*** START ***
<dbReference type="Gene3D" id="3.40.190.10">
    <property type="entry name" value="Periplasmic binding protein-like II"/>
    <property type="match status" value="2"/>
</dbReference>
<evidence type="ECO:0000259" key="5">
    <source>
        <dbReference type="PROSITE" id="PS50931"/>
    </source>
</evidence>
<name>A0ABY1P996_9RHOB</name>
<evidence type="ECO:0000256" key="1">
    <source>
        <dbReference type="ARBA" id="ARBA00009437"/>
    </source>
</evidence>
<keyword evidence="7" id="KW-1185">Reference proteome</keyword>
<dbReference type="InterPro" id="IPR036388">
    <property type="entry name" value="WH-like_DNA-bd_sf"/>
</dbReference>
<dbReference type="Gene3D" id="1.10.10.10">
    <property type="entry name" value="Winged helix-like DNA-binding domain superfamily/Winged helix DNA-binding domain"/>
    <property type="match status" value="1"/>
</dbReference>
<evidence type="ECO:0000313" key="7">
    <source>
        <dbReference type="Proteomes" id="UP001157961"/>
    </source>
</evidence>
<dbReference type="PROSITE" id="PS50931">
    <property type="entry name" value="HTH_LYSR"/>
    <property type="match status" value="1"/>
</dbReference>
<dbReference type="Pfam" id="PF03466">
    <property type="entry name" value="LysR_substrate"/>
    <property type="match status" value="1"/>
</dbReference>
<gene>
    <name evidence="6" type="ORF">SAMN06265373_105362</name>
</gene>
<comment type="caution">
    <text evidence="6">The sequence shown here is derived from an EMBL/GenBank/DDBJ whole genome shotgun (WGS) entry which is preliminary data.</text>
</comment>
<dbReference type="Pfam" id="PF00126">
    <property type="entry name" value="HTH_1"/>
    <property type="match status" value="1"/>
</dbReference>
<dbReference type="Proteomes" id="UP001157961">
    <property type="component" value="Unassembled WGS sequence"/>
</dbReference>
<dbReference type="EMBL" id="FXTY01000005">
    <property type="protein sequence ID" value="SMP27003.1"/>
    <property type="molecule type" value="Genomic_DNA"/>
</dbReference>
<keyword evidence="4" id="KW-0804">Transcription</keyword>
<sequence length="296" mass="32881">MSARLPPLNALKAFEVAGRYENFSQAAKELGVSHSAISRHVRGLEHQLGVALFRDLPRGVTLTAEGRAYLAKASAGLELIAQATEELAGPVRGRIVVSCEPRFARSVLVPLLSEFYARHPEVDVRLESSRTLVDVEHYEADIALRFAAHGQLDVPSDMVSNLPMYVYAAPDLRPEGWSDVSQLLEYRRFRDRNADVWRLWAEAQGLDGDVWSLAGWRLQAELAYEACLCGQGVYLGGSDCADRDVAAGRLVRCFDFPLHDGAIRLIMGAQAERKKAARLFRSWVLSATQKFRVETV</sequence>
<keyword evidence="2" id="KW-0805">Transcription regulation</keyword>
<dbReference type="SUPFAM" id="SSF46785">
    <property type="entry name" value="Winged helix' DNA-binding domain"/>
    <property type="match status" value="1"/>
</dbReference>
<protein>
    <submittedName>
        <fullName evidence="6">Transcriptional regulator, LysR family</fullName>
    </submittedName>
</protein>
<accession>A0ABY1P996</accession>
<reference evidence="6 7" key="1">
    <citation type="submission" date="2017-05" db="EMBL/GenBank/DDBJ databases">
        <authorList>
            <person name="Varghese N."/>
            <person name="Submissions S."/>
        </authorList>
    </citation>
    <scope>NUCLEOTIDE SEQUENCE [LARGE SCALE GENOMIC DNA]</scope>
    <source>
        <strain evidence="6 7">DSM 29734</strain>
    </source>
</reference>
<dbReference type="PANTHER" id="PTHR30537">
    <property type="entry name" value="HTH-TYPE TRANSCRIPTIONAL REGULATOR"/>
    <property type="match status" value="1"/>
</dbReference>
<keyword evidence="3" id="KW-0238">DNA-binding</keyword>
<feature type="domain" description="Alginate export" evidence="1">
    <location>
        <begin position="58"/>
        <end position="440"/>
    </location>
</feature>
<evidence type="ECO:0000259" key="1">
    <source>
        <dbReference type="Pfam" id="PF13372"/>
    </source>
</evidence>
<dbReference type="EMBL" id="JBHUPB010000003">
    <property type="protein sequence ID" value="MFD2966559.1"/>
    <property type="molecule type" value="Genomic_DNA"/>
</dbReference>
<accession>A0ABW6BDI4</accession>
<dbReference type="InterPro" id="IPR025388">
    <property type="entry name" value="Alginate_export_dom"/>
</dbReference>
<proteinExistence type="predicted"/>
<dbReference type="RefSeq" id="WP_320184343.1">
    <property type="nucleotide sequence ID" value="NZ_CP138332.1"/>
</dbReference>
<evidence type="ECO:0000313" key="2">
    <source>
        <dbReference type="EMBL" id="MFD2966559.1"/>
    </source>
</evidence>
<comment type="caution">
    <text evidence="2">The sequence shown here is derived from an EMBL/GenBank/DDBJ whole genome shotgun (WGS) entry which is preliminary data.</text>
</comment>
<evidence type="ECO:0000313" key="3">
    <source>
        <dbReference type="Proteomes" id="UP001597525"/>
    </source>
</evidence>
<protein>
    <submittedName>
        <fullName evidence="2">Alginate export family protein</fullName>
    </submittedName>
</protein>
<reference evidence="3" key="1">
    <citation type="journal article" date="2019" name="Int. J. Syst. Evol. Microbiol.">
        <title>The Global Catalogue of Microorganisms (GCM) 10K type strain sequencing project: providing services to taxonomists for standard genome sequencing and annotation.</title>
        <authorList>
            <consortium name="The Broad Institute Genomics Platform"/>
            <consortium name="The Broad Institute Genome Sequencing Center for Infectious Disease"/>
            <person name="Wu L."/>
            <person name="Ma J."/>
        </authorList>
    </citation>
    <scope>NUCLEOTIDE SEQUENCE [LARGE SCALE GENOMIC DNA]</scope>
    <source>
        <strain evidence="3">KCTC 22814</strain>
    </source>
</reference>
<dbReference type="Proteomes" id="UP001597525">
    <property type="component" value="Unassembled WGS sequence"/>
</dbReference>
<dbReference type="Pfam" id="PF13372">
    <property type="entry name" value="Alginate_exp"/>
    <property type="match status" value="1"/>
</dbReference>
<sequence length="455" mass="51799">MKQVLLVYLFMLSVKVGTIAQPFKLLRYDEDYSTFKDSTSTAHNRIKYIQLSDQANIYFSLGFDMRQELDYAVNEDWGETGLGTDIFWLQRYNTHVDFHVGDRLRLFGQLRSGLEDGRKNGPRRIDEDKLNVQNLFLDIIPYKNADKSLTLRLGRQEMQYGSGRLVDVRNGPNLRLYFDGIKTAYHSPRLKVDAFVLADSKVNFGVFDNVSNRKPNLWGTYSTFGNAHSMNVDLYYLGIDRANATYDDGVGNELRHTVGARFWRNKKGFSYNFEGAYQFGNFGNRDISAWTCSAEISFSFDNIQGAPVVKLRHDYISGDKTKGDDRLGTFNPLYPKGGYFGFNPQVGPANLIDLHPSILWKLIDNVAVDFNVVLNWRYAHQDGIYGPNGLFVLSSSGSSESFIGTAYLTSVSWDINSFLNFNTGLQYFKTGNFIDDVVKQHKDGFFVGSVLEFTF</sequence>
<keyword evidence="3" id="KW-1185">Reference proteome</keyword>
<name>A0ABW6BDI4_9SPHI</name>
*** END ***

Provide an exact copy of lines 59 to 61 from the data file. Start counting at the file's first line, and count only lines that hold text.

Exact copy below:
    <property type="match status" value="1"/>
</dbReference>
<protein>